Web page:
Pretty ridiculous article making the rounds today. Just wanted to add a few thoughts about his champion Romantic Poets: Shelley, Wordsworth and Keats. I am certain I recall the broad details of my university degree as well as I think I do (?).
First of all, they all wrote poems, not novels. So it’s kind of like saying ‘don’t watch this TV show, see these movies!’ Apparently the hundreds of years comprising the canon of English literature could not provide one actual book for Whiting to offer up in contrast. Second, none of these poets taught children complacency. While Wordsworth may have had his support for the French Revolution tempered by the methods of the Jacobins, they all pushed for revolution at various points in their lives, particularly Shelley. Naturally, the zeal to cast off what they saw as oppressive weights in their society is evidenced in their works, particularly Ozymandias or The Mask of Anarchy. Third, notably absent from the list is the firebrand William Blake, whose works offer us the first instance of the word ‘Orc’ and are alive with both the fire of mystical fantasy and condemnation of the Catholic Church. Blake clearly advocated for making free and independent choices, and behaving in ways that would upset any governing body demanding subservience.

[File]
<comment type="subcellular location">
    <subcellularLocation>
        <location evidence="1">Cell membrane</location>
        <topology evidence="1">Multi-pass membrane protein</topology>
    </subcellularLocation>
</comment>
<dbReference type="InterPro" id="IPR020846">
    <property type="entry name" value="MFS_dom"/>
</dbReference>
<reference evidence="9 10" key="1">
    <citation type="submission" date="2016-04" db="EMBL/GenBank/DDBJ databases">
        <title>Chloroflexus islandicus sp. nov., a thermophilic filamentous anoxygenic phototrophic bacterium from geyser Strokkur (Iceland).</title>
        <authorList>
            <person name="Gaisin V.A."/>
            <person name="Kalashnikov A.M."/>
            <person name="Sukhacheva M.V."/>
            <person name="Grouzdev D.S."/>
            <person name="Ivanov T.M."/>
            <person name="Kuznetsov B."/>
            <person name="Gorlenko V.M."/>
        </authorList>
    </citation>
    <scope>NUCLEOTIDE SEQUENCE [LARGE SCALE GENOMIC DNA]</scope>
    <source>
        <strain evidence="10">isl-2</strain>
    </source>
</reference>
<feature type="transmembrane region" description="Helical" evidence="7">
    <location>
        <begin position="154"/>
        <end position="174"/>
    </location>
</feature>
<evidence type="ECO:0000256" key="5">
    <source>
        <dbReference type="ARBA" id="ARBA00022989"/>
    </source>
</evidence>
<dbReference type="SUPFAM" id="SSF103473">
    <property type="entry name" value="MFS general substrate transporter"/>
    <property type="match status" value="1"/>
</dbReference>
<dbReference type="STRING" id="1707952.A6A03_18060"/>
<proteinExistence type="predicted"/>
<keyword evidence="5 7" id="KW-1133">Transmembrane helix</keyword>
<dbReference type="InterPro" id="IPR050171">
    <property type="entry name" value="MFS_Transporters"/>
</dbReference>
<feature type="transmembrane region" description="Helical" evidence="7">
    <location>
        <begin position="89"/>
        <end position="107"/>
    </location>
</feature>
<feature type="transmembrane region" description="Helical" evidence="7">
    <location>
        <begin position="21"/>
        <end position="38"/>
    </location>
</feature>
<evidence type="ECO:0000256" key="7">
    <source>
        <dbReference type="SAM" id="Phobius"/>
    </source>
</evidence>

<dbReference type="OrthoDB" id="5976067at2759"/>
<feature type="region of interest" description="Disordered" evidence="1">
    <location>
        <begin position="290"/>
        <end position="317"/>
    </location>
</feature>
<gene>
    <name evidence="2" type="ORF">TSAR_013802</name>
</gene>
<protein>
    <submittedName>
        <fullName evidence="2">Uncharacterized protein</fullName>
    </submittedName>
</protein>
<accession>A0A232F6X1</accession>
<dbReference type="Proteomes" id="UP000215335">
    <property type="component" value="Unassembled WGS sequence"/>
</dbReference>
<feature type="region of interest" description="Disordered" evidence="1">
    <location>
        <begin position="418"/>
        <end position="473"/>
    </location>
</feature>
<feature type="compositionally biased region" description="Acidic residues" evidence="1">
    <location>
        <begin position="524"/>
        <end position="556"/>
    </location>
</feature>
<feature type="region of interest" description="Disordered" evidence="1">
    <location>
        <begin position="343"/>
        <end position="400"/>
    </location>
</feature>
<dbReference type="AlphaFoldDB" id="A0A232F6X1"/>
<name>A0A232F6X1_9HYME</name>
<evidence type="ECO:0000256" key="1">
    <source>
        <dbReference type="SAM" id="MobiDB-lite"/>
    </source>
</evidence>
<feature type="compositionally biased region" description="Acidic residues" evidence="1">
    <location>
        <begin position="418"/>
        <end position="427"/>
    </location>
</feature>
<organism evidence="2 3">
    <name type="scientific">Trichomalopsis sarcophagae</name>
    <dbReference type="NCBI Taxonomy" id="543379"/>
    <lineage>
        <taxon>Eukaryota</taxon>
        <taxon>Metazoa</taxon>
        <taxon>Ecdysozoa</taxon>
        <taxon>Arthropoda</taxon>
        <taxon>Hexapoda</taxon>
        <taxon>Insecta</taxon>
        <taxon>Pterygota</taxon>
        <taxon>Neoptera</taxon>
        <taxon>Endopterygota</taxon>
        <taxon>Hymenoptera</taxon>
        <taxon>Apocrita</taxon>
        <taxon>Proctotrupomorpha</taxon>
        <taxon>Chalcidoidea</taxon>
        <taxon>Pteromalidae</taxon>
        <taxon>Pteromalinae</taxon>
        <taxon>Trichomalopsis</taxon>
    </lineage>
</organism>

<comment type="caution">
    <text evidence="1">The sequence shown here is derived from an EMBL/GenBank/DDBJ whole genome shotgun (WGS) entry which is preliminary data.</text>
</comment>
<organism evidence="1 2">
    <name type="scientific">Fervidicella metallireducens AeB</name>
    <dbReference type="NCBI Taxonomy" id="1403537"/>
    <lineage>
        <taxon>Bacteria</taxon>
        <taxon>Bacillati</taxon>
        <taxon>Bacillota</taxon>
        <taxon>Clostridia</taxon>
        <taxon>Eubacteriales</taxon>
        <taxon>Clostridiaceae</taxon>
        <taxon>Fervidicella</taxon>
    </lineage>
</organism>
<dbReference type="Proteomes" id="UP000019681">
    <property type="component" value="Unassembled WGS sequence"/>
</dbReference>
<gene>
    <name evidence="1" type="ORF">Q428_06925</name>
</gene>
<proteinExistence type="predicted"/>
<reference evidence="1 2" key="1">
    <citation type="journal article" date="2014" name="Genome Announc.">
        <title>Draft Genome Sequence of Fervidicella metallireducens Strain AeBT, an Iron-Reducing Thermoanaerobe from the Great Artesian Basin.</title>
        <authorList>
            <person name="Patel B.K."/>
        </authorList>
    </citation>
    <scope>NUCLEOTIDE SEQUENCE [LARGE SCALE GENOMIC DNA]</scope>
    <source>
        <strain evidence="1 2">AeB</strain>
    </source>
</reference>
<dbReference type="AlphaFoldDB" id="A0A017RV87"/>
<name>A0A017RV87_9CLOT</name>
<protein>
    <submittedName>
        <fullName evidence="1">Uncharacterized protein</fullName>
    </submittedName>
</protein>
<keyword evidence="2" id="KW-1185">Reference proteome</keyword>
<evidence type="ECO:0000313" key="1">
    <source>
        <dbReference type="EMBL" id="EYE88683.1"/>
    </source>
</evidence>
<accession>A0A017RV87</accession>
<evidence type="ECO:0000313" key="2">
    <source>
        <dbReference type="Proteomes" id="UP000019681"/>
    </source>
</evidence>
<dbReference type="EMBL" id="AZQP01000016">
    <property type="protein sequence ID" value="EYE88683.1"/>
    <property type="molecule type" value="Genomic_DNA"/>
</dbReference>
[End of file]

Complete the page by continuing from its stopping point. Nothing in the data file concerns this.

Now, I don’t live in England. I have heard rumour that the school system is in dire straits, but any insight I might offer is surely hearsay. Suffice to say, it seems like there is plenty of bad behavior and I understand the desire to point fingers. Rotten attitudes can snowball throughout a school year, and one bad apple can definitely spoil the bushel. If underage students are delighting in the adult content of the books A Song of Ice and Fire (or, more likely, just watching the ribald show itself) it is easy to assume pulling out the root will kill the weed.
But it will also kill the flower. Lumping all fantasy into one category and making broad generalizations is ridiculous. This actual argument is likely the death throes of a bleating puritan, and as such not worth addressing. Further, while I do not live in England, I am a teacher, and one who appreciates that how a teacher wishes students to act is not always parallel to what is best for them. While I’m teaching a lesson, it would be ideal for me to have 100% engagement and participation, 100% effort once the work starts. That would teach the meter of Ozymandias to an excellent degree. But social understanding is as big a part of the school system as formal education, and while challenging to listen to, cope with, suffer through for a results-bent teacher of 30 pupils, it translates into growth for the young individual. This dichotomy comes down to respect: they respect your time while imparting new information and ideas, you respect their time when they push, pull and revel in their generation’s congealing identity. As long as they are not overlapping, butt out.
After all, it bears mentioning that Percy Bysshe Shelley himself was expelled from Oxford in 1811 for not following the rules. He was yet to publish anything of note.